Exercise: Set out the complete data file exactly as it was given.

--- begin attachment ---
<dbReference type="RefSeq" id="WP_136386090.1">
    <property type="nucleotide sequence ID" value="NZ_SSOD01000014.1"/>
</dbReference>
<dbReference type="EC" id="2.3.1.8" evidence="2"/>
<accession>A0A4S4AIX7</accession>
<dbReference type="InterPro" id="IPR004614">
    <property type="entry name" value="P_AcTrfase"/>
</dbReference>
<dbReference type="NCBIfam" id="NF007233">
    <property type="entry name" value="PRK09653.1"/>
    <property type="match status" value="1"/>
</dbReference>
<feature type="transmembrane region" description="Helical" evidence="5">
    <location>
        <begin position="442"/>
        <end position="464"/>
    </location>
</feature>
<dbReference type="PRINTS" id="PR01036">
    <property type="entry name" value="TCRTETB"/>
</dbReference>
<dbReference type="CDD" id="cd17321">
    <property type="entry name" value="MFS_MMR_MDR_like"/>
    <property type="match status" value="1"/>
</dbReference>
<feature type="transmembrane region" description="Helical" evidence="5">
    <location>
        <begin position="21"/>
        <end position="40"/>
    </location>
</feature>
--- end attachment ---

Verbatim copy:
<dbReference type="RefSeq" id="WP_136386090.1">
    <property type="nucleotide sequence ID" value="NZ_SSOD01000014.1"/>
</dbReference>
<dbReference type="EC" id="2.3.1.8" evidence="2"/>
<accession>A0A4S4AIX7</accession>
<dbReference type="InterPro" id="IPR004614">
    <property type="entry name" value="P_AcTrfase"/>
</dbReference>
<dbReference type="NCBIfam" id="NF007233">
    <property type="entry name" value="PRK09653.1"/>
    <property type="match status" value="1"/>
</dbReference>
<feature type="transmembrane region" description="Helical" evidence="5">
    <location>
        <begin position="442"/>
        <end position="464"/>
    </location>
</feature>
<dbReference type="PRINTS" id="PR01036">
    <property type="entry name" value="TCRTETB"/>
</dbReference>
<dbReference type="CDD" id="cd17321">
    <property type="entry name" value="MFS_MMR_MDR_like"/>
    <property type="match status" value="1"/>
</dbReference>
<feature type="transmembrane region" description="Helical" evidence="5">
    <location>
        <begin position="21"/>
        <end position="40"/>
    </location>
</feature>